Expect the rest of the gang to show up as well, old friends by now, whether good or evil. There's the sniveling creep, Draco Malfoy (Tom Felton); the scary, ill-tempered Professor Snape (Alan Rickman); the maternal and sympathetic Professor McGonnagall (Maggie Smith); the odious Uncle Vernon, Aunt Petunia, and son Dudley (Richard Griffiths, Fiona Shaw, and Harry Melling); and, of course, there's the gentle, lovable giant, Rubeus Hagrid (Robbie Coltrane), now promoted at Hogwarts to a teacher of the care of magical creatures.
So, the interior "Potter" stories work. It's the more obvious exterior story that failed to grab me because it's practically not there. At best, "The Prisoner of Azkaban" is a good, atmospheric stepping stone in the "Potter" chronology, with yet something missing to make it an entirely satisfying movie on its own.
Understand, this third installment in the "Potter" series looks generally darker than the first two movie adventures, with their brighter, more vivid colors. This one has any number of scenes in it that are practically black-and-white. Each director created a different "look" for the films, this one much more subdued in appearance, leaning heavily toward shades of gray, blue, and brown.
Warners present the picture in its original 2.40:1 aspect ratio, and they use a dual-layer BD50 and a 1080p-resolution VC-1 codec for the Blu-ray transfer. Interestingly, while there is a minor degree of softness in some medium and long shots, the close-ups are as stunningly good as anything in any of the films. I would guess that any softness about the image in some shots is inherent to the original print. Object definition in most other cases is usually quite good, excellent, in fact, and although there is a small degree of glassiness on occasion, there is very little noticeable grain. What's more, the black levels are solid, and they admit plenty of inner detail.
"The Prisoner of Azkaban" contains some of the most beautiful scenery in the "Potter" movie series, and the high-definition reproduction displays it splendidly.
WB offer the audio in lossless DTS-HD Master Audio 5.1, and it could hardly be better. It has a strong impact, a taut bass, and a smooth midrange. The frequency range is wide, the dynamics wide, and the surround channels more subtle than usual, used both for ambient noise reproduction and for specific, pinpoint sounds like those of birds winging overhead, winds whipping around corners, and sundry howls in the night. This soundtrack doesn't have the visceral force of that for "Chamber of Secrets" nor as broad a use of the rear channels, but it makes its presence known in nuanced ways, nevertheless.
What you won't get in this "Ultimate Edition" is an extended version of the movie. I have no idea why, as there are additional scenes on the bonus discs. Maybe Warners or the director felt the movie was better without them; or maybe Warners didn't want to go to the trouble and expense of processing them. Who knows. In any case, disc one presents the Blu-ray, high-definition theatrical version of the movie, with BD-Live access; English, Dutch, French, German, Italian, Portuguese, Spanish, and other spoken languages; French, Dutch, Portuguese, and Spanish subtitles; English, German, and Italian captions for the hearing impaired; and thirty-five scene selections.
Disc two is also a Blu-ray and contains a number of mostly new bonus items, several of them in high def. The main bonus is the third part of the ongoing documentary "Creating the World of Harry Potter," this one "Part 3: Creatures." It's sixty-three minutes long and divided into eight chapters, with lots of never-before-seen material. Then, there's "Inside the Creature Shop," a tour of Nick Dudman's workshop of models for the movie, eight minutes; and three TV specials: "The Magic Touch of Harry Potter," forty-two minutes; "Harry Potter and the Prisoner of Azkaban: Something Wicked This Way Comes," thirteen minutes; and "The Making of Harry Potter and the Prisoner of Azkaban," thirteen minutes. Following those items are four additional scenes totaling about five minutes; "An Interview in Spanish with Alfonso Cuaron," eight minutes; and a series of teaser trailers, theatrical trailers, and promos.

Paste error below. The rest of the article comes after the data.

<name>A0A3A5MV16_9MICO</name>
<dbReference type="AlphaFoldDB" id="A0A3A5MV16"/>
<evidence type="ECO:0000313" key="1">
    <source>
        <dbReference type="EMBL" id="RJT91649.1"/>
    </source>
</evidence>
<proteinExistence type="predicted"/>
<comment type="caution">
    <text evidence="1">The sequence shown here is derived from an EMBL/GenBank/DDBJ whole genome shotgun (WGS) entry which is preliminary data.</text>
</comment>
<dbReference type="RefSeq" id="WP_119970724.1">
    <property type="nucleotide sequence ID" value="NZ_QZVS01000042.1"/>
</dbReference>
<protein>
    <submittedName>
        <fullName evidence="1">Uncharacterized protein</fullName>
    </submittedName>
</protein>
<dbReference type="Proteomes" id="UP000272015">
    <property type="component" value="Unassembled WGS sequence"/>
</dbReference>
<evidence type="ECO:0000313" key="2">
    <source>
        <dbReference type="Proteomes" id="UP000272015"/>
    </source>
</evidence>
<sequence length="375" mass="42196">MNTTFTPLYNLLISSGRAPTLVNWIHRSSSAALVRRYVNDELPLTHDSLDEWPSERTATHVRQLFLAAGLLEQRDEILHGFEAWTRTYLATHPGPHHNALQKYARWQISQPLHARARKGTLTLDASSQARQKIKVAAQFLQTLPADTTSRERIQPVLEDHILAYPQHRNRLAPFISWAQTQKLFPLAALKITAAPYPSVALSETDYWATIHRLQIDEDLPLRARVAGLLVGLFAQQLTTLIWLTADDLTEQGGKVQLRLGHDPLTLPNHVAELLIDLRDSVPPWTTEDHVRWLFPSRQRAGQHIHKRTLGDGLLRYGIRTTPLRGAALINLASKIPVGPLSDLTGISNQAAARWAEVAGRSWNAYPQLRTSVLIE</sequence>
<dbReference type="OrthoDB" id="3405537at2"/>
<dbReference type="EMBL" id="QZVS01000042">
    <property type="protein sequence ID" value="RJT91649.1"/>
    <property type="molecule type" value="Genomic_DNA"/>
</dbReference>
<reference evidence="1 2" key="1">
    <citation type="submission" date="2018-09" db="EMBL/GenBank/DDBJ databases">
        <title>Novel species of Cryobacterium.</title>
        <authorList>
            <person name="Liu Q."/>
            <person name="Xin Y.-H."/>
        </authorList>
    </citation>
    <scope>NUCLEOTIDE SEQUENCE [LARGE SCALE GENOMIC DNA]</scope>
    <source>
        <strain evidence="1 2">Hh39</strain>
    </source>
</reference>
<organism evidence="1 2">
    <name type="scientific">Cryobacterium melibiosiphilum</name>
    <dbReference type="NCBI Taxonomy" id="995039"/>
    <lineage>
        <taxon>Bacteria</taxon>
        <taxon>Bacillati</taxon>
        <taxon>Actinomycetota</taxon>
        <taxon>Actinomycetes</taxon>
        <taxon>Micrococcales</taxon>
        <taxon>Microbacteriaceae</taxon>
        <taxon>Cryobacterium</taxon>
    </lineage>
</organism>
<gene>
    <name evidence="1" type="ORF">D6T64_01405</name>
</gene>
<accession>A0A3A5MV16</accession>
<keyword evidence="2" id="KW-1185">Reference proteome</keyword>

Disc three, a DVD, contains most of the extras found in the previous DVD, HD DVD, and Blu-ray editions. It also features one of those oh-so-clever menus that make you search all around for the bonus items and then wait around for the animations to unfold. Warners would eventually give up on the idea, thank goodness. The first thing we see is an eleven-minute featurette, "Creating the Vision," wherein the author, the director, the producer, and the screenwriter reflect upon the book's screen adaptation. Next is a lengthy, forty-two-minute segment, "Shrunken Head Interviews," with British broadcast personality Johnny Vaughn interviewing the actors and filmmakers: The young heroes, the Gryffindors, the Slytherins, Professor Lupin and Sirius Black, Professor Dumbledore and Rubeus Hagrid, the Dursleys, the director, and others. Then there are several shorter bits: "Care of Magical Creatures," four-and-a-half minutes with the film's animal trainers; "Conjuring a Scene," about fifteen minutes on production design; several deleted scenes; games like "Choir Practice," a minute and a half with on-screen lyrics to "Double, Double, Toil and Trouble"; "Catch Scabbers," and "The Quest of Sir Cadogan"; a game preview; "Magic You May Have Missed," a tour of Lupin's classroom and office; and an exploration of the Honeydukes Sweet Shop.
In addition to all the extras on the three discs, you get the following materials in the box: A forty-eight page photo book with rare images from years one through seven; a year-three lenticular photo card; number two in a series of character cards; Digital copy access of the movie for iTunes and Windows Media (the offer expiring October 17, 2011); a fancy cardboard storage box; and a cardboard slipcover for the box.
After watching "Harry Potter and the Prisoner of Azkaban" four or five times now, once in the theater, several times on regular DVD, once on HD DVD, and now on Blu-ray, I admit I enjoyed it each time, even though I also felt vaguely dissatisfied with it. It was as though I had just finished the third chapter in an old-time movie serial, and the filmmakers told me to come back next week for another installment. But reservations aside, "Azkaban" is another wonder for the eye, especially in high def, only this time darker and more mature, appropriate to Harry's growing up.